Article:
Recall of Romaine Lettuce – Trends and Concerns



Since the beginning of 2018 more than 350 people have succumbed to illness from the E coli. outbreaks, and in four different outbreaks, five people have died. As of November 26th, 67 people have become ill and 39 of those affected have been hospitalized. No one has died, but because this is the second year in a row of an outbreak before Thanksgiving, consumers are beginning to stop purchasing Romaine lettuce. Each outbreak has been traced to the California, Arizona region and farmers have become desperate to find the source of the outbreaks. 

 The CDC stated that because of the growing region, that the cause of E coli. outbreaks could be due to an environmental issue. The Food and Drug Administration have begun a widespread investigation to single in on the cause, and the investigation will continue for the foreseeable future.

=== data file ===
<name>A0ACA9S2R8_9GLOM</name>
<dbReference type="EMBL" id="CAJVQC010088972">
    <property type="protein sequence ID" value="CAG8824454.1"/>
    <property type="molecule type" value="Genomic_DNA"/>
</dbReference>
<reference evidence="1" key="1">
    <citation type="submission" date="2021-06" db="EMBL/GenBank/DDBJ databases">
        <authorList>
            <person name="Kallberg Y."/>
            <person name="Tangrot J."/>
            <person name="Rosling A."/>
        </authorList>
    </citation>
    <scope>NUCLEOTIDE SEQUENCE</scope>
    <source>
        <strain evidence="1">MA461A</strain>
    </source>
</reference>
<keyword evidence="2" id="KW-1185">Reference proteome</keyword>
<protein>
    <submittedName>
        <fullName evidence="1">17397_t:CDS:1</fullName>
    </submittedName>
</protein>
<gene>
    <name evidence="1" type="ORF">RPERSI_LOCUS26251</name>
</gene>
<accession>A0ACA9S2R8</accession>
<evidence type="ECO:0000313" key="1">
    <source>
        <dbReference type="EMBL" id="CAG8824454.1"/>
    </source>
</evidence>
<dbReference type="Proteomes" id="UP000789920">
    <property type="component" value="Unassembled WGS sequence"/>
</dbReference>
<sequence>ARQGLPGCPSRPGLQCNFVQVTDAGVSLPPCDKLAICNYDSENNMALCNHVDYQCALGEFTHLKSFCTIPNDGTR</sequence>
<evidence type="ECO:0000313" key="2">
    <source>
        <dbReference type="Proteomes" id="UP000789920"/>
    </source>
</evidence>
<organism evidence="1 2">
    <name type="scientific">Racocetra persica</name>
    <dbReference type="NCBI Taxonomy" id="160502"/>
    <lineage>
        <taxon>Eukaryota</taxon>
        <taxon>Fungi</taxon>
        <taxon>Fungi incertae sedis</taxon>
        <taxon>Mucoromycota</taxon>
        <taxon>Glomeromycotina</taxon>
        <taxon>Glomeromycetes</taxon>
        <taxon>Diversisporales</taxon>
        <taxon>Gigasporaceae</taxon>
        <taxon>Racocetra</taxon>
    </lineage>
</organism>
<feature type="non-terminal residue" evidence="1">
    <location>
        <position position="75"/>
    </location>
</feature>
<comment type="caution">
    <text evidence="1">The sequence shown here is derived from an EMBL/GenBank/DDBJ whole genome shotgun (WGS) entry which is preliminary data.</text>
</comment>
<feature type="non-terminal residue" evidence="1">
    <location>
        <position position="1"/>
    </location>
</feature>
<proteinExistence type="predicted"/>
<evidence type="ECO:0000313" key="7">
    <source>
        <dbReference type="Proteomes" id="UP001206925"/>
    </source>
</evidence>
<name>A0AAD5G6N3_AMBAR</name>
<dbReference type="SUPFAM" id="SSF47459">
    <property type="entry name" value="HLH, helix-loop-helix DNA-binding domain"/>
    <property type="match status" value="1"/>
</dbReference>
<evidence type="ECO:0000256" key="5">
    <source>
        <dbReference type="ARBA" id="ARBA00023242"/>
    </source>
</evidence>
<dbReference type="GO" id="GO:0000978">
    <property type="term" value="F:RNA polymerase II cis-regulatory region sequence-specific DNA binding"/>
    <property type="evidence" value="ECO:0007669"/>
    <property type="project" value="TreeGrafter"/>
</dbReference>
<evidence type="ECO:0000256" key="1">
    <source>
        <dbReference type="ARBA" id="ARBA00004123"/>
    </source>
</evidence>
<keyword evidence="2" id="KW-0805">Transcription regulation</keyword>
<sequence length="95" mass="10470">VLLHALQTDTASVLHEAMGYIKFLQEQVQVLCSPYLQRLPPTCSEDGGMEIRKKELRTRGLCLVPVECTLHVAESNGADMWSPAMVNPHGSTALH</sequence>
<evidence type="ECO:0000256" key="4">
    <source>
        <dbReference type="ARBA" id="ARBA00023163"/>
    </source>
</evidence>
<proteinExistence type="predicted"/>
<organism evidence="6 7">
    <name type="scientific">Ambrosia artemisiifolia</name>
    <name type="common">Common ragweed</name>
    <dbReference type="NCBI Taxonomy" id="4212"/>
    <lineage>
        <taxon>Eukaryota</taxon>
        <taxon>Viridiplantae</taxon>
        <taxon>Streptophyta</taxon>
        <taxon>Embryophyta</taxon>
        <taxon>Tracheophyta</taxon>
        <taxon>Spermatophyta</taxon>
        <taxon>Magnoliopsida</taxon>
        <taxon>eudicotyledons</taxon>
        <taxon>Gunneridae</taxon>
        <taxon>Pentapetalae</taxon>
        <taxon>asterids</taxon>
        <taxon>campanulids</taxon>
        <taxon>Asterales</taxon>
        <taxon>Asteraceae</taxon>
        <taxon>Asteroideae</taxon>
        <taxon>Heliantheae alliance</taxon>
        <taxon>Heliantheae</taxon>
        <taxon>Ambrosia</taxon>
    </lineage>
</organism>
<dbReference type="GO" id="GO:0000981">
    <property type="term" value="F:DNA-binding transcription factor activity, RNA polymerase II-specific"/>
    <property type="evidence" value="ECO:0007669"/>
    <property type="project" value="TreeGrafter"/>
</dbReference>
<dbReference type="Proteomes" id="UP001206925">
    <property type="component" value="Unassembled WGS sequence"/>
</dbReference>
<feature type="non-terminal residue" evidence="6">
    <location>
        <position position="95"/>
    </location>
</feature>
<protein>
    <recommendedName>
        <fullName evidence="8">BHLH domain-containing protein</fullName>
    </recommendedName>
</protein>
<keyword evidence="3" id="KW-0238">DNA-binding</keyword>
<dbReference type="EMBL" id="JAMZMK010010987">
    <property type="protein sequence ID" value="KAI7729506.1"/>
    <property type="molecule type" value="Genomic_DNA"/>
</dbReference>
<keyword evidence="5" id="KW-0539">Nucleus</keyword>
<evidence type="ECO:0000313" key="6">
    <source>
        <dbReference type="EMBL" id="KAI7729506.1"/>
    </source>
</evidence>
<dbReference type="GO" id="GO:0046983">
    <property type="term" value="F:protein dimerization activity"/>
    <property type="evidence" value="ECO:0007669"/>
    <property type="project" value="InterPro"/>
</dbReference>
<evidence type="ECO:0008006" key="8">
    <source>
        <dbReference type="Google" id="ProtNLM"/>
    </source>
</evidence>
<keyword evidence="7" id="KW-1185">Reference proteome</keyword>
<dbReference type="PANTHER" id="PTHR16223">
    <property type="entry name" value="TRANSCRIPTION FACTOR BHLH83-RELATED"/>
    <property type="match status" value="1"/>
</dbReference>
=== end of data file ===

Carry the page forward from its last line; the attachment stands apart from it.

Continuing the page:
Farmers are becoming more cautious with the harvesting of Romaine lettuce. They are also trying to zero in on the environmental causes by measuring outside factors; farmers with unwashed hands, a deer walking through an open field, a herd of cows up stream may even cause contamination in irrigation systems. The FDA said that previous outbreaks were caused by contaminated water – irrigation systems or floods. Even overhead irrigation systems have been banned, unless they are to be used 21 days before harvest. 

Currently the FDA is unaware of the origins of this year’s outbreak, and have issued a blanket warning, especially since last year’s outbreak during Thanksgiving affected 210 people and killed five. Industries do not have a definite figure of how much has been lost from consumer decline, but places like Florida are trying to convince people that it is still safe to eat E coli., which is true because more places are using indoor crops because it is easily controlled. Researchers did a study on the outbreaks’ impacts on the economy, and the results will be available in spring. As of now, farmers outside the Californian region are trying to convince its consumers that is safe to ingest Romaine lettuce again.